Changing Tiger's Stripes

Wouldn't it be something if a contrite and chastened Woods became a poster boy for fidelity?

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Four months, one week and four days after the National Enquirer reported he was having an affair with Rachel Uchitel--initiating a calamitous chain of events for him personally, publically and professionally--Tiger Woods finally fielded questions from a roomful of reporters. Thirty-five minutes and 48 questions later, we didn't know anything more than we had known going in. Which was this: Woods screwed up by screwing around, and he's really sorry and wants to move on by proceeding with his career.

That ought to be enough to satisfy the harshest Woods critics, those who have accused him of being duplicitous and disingenuous in public comments since crashing his SUV into a fire hydrant and a tree at 2 a.m. on the day after Thanksgiving. But I'm sure it won't be enough. I'm sure they'll point to some answer, or some facial expression or body language, and declare that Woods is hiding something and trying to fool us into believing him. I'm sure they'll complain that he hasn't gone into detail about the accident, the type of therapy he's undergoing or the numerous allegations from alleged mistresses.

Frankly, that's none of their damn business, and Woods has stated as much--though much more politely. (Asked what he was in rehabilitation for, Woods said, "That's personal, thank you," but with the hint of a silly smile that sometimes surfaces involuntarily when one hears the word, 'sex.') But I would've been interested in his response to a question no one asked, especially in light of reports that golfers on the PGA Tour are among sports' biggest hounds, right up there with player-players in basketball, football, baseball, etc.: "How common do you think your behavior is among fellow golfers, and do you think your experience will influence any to change their ways?"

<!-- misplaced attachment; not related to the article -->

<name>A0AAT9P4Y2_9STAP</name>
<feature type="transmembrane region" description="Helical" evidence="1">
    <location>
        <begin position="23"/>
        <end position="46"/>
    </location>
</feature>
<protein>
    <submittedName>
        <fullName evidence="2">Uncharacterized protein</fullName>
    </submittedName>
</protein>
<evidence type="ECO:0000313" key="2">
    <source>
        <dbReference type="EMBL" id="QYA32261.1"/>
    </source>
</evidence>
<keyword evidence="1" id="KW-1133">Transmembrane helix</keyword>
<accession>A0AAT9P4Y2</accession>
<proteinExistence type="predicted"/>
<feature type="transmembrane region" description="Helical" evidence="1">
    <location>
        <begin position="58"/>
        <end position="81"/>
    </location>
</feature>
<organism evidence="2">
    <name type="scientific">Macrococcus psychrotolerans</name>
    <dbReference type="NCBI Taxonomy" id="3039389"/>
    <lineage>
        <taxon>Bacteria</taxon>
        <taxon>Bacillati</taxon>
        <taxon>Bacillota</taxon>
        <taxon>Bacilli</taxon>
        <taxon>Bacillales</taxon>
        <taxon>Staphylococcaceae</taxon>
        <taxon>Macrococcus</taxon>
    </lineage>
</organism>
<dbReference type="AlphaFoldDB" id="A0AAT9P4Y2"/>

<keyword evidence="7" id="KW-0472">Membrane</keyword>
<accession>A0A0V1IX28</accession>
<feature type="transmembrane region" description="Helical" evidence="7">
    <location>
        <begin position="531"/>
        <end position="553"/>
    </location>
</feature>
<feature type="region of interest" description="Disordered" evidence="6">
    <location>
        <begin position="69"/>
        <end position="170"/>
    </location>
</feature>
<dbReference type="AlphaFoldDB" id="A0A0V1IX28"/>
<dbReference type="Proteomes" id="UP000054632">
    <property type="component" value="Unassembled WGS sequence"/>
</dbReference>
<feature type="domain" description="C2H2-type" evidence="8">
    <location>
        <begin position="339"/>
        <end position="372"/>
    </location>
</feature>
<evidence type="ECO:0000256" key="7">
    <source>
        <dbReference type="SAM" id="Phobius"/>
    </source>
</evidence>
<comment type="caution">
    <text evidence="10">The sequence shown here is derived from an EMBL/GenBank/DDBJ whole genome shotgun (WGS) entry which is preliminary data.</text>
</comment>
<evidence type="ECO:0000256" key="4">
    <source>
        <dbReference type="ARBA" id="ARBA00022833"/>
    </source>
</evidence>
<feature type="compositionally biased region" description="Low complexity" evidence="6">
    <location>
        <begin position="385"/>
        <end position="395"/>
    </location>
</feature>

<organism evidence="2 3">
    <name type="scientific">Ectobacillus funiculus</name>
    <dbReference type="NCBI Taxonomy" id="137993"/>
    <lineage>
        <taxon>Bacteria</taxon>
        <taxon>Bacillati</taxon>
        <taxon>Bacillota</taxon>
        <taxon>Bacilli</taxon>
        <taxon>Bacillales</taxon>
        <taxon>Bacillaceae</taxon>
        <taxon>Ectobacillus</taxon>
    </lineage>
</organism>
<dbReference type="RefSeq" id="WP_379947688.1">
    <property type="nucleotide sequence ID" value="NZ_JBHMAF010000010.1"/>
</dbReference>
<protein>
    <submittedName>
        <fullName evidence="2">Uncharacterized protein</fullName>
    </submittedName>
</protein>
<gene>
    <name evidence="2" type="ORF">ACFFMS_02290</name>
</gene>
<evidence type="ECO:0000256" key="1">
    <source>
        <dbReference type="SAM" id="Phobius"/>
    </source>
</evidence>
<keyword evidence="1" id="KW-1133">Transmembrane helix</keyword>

Earl Woods talked a lot of smack about how his son, Eldrick, was going to make an impact on the world. In a 1996 Sports Illustrated cover story--"The Chosen One"--Earl Woods said, "Tiger will do more than any other man in history to change the course of humanity." That's pretty heady stuff, putting Tiger on par with Jesus, Mohammed, MLK and Gandhi, among others. But if Woods ends up convincing guys to keep it in their pants when in the company of women not their wives, then his daddy was on to something. Goodness knows the repercussions suffered by mere mortals weren't enough to prevent Mark Sanford, John Edwards and--rest in peace--Steve McNair from dipping on their significant others.

However, wouldn't it be something if a contrite and chastened Woods, scared straight by the prospect of losing his wife and kids, became a poster boy for fidelity? We've had sports superstars champion abstinence before marriage--Tim Tebow and A.C. Green before him--but we've never seen one promote adherence to marriage vows. Judging by the ordeal he's endured, Woods is perfectly positioned to champion faithfulness and mean it. During his press conference at Augusta National, he said his father always told him that "in order to help people, you have to first learn how to help yourself." Woods said he never understood that until he entered treatment (allegedly for sex addiction). But he seems willing to use his experience to benefit others, saying that mess has put everything into perspective.

"It's not about championships," he said. "It's about how you live your life. And I had not done that the right way for a while, and I needed to change that. And going forward, I need to be a better man going forward than I was before. ... I'm trying as hard as I possibly can each and every day to get my life better and better and stronger, and if I win championships along the way, so be it. But along the way, I want to help more people that are--that haven't quite learned to help themselves, just like how I was."

We know there are others like him out there (if not you, probably someone you know). If Woods' tale has a positive impact, leading to faithful spouses, stronger marriages and more intact families, his troubles will be worthwhile. Even if he never wins another golf tournament.

But I wouldn't bet on either scenario becoming a reality.

Deron Snyder is a regular contributor to The Root.

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